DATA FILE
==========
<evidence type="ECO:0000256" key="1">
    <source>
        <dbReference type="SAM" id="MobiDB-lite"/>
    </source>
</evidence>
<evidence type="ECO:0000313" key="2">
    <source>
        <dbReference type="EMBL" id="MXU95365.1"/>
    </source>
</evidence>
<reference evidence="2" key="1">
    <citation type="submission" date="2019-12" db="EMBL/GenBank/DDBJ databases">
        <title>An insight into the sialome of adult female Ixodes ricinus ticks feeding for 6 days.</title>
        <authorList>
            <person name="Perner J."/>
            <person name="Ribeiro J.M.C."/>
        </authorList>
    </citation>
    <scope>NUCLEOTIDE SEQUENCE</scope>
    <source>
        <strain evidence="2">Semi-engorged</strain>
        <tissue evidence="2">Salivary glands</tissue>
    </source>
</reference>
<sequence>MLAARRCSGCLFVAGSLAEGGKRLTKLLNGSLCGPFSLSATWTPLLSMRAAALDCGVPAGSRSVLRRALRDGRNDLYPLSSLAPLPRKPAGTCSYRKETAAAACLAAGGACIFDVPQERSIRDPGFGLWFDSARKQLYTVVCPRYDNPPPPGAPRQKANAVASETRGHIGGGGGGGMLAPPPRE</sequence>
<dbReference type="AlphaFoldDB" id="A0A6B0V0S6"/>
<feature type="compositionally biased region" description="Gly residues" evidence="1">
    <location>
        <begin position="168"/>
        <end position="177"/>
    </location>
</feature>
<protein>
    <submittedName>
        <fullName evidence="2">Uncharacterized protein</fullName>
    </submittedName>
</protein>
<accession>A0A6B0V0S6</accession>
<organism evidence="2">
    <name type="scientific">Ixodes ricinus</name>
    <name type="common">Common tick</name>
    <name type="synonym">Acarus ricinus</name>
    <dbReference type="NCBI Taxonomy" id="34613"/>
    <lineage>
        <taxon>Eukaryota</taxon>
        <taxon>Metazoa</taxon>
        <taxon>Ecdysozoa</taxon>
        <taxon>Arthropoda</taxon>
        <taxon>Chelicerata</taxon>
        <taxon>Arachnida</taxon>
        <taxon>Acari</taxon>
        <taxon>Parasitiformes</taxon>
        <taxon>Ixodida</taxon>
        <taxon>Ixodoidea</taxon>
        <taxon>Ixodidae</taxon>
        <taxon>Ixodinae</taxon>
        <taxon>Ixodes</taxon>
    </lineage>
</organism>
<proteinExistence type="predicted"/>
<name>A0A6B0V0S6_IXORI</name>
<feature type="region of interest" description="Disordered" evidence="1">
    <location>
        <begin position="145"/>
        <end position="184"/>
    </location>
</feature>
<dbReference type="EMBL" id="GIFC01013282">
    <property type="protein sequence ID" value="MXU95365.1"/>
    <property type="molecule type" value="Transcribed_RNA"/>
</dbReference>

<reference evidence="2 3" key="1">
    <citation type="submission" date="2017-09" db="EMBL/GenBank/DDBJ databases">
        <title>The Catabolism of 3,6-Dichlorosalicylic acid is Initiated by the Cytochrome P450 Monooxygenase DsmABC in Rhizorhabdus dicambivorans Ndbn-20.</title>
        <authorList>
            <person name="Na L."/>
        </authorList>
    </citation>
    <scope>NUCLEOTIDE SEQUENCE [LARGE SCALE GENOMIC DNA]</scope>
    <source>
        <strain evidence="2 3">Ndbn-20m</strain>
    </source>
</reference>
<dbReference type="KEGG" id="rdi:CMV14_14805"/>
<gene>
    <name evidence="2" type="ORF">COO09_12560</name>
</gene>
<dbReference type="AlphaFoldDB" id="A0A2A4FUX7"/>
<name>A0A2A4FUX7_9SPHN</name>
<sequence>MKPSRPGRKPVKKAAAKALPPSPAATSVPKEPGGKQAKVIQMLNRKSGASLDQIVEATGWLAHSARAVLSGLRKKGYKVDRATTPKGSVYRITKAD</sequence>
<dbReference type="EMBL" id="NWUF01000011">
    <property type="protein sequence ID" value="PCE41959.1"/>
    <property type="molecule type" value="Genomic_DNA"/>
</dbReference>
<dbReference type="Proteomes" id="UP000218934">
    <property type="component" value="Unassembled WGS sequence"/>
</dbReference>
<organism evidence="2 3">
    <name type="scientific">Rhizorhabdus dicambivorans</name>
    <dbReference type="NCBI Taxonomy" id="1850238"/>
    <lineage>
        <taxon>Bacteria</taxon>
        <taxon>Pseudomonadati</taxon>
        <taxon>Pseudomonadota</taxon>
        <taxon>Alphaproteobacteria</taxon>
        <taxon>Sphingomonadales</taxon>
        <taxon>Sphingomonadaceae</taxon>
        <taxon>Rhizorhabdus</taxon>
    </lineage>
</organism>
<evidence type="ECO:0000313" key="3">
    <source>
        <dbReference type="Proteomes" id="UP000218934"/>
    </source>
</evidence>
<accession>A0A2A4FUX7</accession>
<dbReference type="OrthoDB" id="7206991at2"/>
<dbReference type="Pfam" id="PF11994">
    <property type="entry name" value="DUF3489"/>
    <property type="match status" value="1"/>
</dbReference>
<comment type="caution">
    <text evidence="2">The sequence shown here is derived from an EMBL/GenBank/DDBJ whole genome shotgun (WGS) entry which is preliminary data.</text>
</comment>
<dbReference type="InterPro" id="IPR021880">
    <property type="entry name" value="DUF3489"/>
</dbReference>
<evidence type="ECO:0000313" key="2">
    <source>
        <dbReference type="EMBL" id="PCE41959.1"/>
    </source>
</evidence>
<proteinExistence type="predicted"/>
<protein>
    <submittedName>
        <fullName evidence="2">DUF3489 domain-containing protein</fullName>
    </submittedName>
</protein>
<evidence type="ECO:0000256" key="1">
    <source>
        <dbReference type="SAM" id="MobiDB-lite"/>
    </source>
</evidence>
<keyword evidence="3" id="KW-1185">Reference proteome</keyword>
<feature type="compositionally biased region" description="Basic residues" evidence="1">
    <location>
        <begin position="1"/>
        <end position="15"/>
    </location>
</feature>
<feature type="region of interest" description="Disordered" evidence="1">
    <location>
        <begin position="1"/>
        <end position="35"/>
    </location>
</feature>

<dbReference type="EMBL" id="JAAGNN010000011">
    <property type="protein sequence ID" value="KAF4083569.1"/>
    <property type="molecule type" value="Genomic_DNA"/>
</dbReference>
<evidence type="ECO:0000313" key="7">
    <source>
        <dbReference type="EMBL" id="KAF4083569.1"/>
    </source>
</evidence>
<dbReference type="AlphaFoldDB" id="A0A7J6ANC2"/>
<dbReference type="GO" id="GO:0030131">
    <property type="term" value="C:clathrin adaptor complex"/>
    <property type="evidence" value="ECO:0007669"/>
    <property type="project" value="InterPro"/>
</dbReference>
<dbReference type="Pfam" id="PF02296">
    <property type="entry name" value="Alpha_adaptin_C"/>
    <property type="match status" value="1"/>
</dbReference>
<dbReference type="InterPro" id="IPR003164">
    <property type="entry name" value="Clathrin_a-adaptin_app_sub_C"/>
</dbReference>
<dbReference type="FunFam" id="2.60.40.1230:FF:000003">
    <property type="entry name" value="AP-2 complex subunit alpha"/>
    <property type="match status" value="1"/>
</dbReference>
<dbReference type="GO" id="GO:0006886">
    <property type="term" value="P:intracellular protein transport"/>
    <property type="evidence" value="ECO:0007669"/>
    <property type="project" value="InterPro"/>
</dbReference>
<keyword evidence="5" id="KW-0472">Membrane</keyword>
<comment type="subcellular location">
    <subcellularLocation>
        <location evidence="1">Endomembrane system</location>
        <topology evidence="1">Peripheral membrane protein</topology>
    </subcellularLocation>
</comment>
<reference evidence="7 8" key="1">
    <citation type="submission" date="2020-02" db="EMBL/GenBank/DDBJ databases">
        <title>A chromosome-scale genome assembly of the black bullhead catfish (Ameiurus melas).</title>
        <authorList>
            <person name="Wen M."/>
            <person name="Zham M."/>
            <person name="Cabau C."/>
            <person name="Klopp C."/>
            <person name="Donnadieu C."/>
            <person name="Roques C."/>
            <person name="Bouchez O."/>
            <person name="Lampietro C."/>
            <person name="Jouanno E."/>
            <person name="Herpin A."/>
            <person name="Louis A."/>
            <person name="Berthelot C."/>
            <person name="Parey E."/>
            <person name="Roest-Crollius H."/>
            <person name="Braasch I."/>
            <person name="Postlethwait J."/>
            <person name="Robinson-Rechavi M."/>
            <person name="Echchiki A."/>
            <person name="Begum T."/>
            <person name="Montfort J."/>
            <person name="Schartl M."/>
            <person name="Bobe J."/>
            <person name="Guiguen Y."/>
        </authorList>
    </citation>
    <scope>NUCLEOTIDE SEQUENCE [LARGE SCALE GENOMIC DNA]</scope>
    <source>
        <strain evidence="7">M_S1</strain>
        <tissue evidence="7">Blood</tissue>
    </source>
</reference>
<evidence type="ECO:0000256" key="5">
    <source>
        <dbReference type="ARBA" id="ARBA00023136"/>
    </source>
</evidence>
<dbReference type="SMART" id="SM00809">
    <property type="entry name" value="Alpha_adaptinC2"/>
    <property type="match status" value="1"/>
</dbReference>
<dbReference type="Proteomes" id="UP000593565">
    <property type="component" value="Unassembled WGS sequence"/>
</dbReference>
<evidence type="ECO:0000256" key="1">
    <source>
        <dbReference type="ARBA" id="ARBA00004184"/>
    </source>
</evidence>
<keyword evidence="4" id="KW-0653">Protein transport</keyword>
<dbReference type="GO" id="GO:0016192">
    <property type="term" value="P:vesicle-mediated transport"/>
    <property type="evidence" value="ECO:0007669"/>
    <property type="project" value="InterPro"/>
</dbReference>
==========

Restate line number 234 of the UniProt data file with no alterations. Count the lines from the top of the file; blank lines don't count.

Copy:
</evidence>